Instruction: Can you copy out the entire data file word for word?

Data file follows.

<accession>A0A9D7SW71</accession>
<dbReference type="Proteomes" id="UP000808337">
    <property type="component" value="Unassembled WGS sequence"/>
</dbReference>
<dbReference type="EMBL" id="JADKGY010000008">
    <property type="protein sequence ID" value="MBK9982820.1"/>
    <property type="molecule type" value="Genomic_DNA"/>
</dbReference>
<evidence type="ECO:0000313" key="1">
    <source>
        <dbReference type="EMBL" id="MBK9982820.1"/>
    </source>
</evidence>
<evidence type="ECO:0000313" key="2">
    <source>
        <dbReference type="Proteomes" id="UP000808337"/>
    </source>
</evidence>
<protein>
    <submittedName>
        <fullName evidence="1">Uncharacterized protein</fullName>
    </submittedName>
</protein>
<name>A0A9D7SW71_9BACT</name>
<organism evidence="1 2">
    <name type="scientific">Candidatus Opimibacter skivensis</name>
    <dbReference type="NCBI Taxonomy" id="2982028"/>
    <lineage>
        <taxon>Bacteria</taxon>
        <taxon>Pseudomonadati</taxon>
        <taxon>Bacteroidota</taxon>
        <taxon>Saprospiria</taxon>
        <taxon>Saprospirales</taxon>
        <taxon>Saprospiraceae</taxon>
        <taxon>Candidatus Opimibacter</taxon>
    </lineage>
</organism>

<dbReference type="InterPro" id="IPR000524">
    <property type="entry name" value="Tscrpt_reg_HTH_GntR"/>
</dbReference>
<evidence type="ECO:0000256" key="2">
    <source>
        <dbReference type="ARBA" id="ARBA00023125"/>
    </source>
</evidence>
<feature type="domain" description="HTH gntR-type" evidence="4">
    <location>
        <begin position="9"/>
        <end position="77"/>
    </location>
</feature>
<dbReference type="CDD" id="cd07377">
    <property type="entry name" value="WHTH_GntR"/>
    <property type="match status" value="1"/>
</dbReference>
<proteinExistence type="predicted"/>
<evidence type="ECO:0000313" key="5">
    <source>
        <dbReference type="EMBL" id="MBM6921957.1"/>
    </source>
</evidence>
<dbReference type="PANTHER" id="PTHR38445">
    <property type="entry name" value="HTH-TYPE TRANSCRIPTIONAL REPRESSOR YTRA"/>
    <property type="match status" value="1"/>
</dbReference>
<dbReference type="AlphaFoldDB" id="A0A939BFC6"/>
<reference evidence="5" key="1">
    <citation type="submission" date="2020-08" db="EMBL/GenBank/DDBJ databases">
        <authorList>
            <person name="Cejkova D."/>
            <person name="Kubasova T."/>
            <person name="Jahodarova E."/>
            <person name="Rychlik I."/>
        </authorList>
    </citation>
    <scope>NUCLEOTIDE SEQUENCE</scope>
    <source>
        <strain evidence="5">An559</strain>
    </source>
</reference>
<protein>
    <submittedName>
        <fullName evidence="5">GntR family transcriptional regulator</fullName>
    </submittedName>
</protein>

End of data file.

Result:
<accession>A0A9D7SW71</accession>
<dbReference type="Proteomes" id="UP000808337">
    <property type="component" value="Unassembled WGS sequence"/>
</dbReference>
<dbReference type="EMBL" id="JADKGY010000008">
    <property type="protein sequence ID" value="MBK9982820.1"/>
    <property type="molecule type" value="Genomic_DNA"/>
</dbReference>
<evidence type="ECO:0000313" key="1">
    <source>
        <dbReference type="EMBL" id="MBK9982820.1"/>
    </source>
</evidence>
<evidence type="ECO:0000313" key="2">
    <source>
        <dbReference type="Proteomes" id="UP000808337"/>
    </source>
</evidence>
<protein>
    <submittedName>
        <fullName evidence="1">Uncharacterized protein</fullName>
    </submittedName>
</protein>
<name>A0A9D7SW71_9BACT</name>
<organism evidence="1 2">
    <name type="scientific">Candidatus Opimibacter skivensis</name>
    <dbReference type="NCBI Taxonomy" id="2982028"/>
    <lineage>
        <taxon>Bacteria</taxon>
        <taxon>Pseudomonadati</taxon>
        <taxon>Bacteroidota</taxon>
        <taxon>Saprospiria</taxon>
        <taxon>Saprospirales</taxon>
        <taxon>Saprospiraceae</taxon>
        <taxon>Candidatus Opimibacter</taxon>
    </lineage>
</organism>

<dbReference type="InterPro" id="IPR000524">
    <property type="entry name" value="Tscrpt_reg_HTH_GntR"/>
</dbReference>
<evidence type="ECO:0000256" key="2">
    <source>
        <dbReference type="ARBA" id="ARBA00023125"/>
    </source>
</evidence>
<feature type="domain" description="HTH gntR-type" evidence="4">
    <location>
        <begin position="9"/>
        <end position="77"/>
    </location>
</feature>
<dbReference type="CDD" id="cd07377">
    <property type="entry name" value="WHTH_GntR"/>
    <property type="match status" value="1"/>
</dbReference>
<proteinExistence type="predicted"/>
<evidence type="ECO:0000313" key="5">
    <source>
        <dbReference type="EMBL" id="MBM6921957.1"/>
    </source>
</evidence>
<dbReference type="PANTHER" id="PTHR38445">
    <property type="entry name" value="HTH-TYPE TRANSCRIPTIONAL REPRESSOR YTRA"/>
    <property type="match status" value="1"/>
</dbReference>
<dbReference type="AlphaFoldDB" id="A0A939BFC6"/>
<reference evidence="5" key="1">
    <citation type="submission" date="2020-08" db="EMBL/GenBank/DDBJ databases">
        <authorList>
            <person name="Cejkova D."/>
            <person name="Kubasova T."/>
            <person name="Jahodarova E."/>
            <person name="Rychlik I."/>
        </authorList>
    </citation>
    <scope>NUCLEOTIDE SEQUENCE</scope>
    <source>
        <strain evidence="5">An559</strain>
    </source>
</reference>
<protein>
    <submittedName>
        <fullName evidence="5">GntR family transcriptional regulator</fullName>
    </submittedName>
</protein>